The ladybeetle Harmonia axyridis is naturally distributed over eastern Asia, but was imported to the United States already at the beginning of the 20th century as pest control. At first, there was no population development in the open fields. These were at first reported from Louisiana in 1988. In 2001 the first free living specimens were for Europe discovered in Belgium. Since then the beetle distributed over several European countries, such as France, entire Germany or Switzerland.
Variations of Harmonia axyridis
The beetle is well known for its great form variations. Worldwide more than 200 different color pattern forms of thorax and elytrae are described. They are distinctly shaped and maintain in this shape and arrangement of pattern. But four forms dominate within natural populations. Speaking about the elytrae (not the thorax patterns), the reddish form with dark spots, as visible in my film, is one of them.
These distinct different forms must be named a polymorphism and are based on genetic information as well as on environmental conditions, such as temperature, humidity and light intensitivity. According to that even the term polyphenism might be adequate.
Transcription factor pannier responsible for color pattern polymorphism
According to the work of M. Gautier et al. (the genomic basis of color pattern polymorphism in the harlequin ladybird, Current biology, 28, 20), the transcription factor pannier is responsible for the genetically based control of this polymorphism. They discovered that different pannier alleles determine the color pattern in the different known forms. The authors furthermore report that pannier was never found before to play a keyfactor role in the pigmentation of insects.
Ladybeetle species on a meadow in Berlin
The specimen in my footage was discovered on an urban meadow in the park area „Nordhafen“ in Berlin. It’s a meadow in autumn predominantly consisting of lucerne and clover, sorrel and yellow field cress. Different ladybeetle species could be in greater numbers found there between September and October 2019. The sevenspot-ladybird, the adonis ladybird (Hippodamia variegata) and most abundant the harlquin ladybird in all its developmental stages.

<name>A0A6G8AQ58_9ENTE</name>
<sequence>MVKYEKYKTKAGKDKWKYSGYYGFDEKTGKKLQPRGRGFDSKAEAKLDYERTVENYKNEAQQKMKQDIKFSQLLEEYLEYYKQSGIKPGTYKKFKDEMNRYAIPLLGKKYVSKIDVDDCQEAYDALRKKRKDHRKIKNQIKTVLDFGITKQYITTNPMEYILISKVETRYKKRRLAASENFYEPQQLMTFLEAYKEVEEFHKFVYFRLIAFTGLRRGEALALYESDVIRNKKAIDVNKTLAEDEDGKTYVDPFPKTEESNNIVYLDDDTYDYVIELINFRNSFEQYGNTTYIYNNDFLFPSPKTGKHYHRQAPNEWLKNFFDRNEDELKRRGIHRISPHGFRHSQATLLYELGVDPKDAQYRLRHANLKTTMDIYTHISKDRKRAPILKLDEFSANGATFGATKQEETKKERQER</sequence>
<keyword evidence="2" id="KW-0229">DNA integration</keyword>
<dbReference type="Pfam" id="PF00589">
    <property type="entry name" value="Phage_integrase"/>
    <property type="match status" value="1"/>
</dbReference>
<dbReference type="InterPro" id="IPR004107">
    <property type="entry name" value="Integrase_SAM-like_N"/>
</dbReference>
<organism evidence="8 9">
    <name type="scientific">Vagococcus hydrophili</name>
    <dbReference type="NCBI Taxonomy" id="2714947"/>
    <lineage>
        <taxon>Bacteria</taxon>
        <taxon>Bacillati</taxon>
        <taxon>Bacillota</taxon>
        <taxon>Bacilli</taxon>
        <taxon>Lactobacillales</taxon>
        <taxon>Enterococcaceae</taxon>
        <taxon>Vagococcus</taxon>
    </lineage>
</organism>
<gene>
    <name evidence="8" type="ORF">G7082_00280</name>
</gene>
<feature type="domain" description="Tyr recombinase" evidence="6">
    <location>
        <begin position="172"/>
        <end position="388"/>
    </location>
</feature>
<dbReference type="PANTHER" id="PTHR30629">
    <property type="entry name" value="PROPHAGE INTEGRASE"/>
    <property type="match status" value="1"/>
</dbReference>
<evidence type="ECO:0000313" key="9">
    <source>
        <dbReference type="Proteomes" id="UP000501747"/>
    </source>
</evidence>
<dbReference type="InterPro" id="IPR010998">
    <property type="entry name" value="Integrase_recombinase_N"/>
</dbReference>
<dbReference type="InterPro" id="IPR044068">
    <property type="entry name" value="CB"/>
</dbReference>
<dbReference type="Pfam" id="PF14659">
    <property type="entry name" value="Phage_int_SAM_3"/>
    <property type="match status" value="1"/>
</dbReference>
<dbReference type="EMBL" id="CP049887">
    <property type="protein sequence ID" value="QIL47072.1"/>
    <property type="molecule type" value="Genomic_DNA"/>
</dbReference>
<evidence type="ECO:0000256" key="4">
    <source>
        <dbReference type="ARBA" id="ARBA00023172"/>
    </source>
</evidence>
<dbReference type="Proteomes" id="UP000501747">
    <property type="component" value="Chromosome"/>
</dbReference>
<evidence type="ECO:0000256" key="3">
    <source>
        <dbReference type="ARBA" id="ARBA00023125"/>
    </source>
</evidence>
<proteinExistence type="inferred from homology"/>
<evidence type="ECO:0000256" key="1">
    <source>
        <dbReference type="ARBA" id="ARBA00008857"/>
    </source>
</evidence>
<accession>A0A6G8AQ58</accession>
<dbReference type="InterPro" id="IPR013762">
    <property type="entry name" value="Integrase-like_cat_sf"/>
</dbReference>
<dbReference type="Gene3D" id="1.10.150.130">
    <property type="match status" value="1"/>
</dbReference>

Asymmetrical wing colors and possible explications
Harlequin beetle specimen from Berlin with asymmetrically colored wings, copyrights Stefan F. Wirth, please like my video also on Youtube
The most conspicuous character of „my“ harlequin ladybird specimen was its distinct asymmetrically colored wings (elytrae). One side reddish with black spots, the other side brownish with black spots. During my research about such asymmetries in ladybirds, I didn’t find recent studies, which distinctly focussed on that topic. H. E. Roy et al. reported in their book „ladybirds“ (original version 1989, revised version 2013) about the existance of such differently colored wings in the same specimen. They emphasized that the phenominon was not studied in detail, but assumed different factors being eventually responsible for such a development of a beetle individual: 1) disruption of pigment production, 2) mitotic mutation in early development, 3) environmental conditions, eventually influencing the colors of an originally normal developed young adult (exposed for longer time to different light intensities etc.). The latter might in the case of „my“ specimen being an indeed possible factor, as it is clearly visible that also the brownish wing has at its edges some of the reddish pigments.
Filming/ photography conditions
The beetles was filmed and photographed under artificial conditions in a soil and grass-set in my video lab. There, mites of the Gamasina (Parasitiformes, evtl. mostly Laelapidae) were common. They interestingly showed a phoretic behavior by quickly climbing onto the wings of that ladybeetle. They obviously recognized it as a suitable carrier to new habitats. I assume ladybeetles in the field not being of much attraction for phoretic dispersal, based on their life-cycles and preferred habitats.
Berlin, September/ October 2019, Copyrights Stefan F. Wirth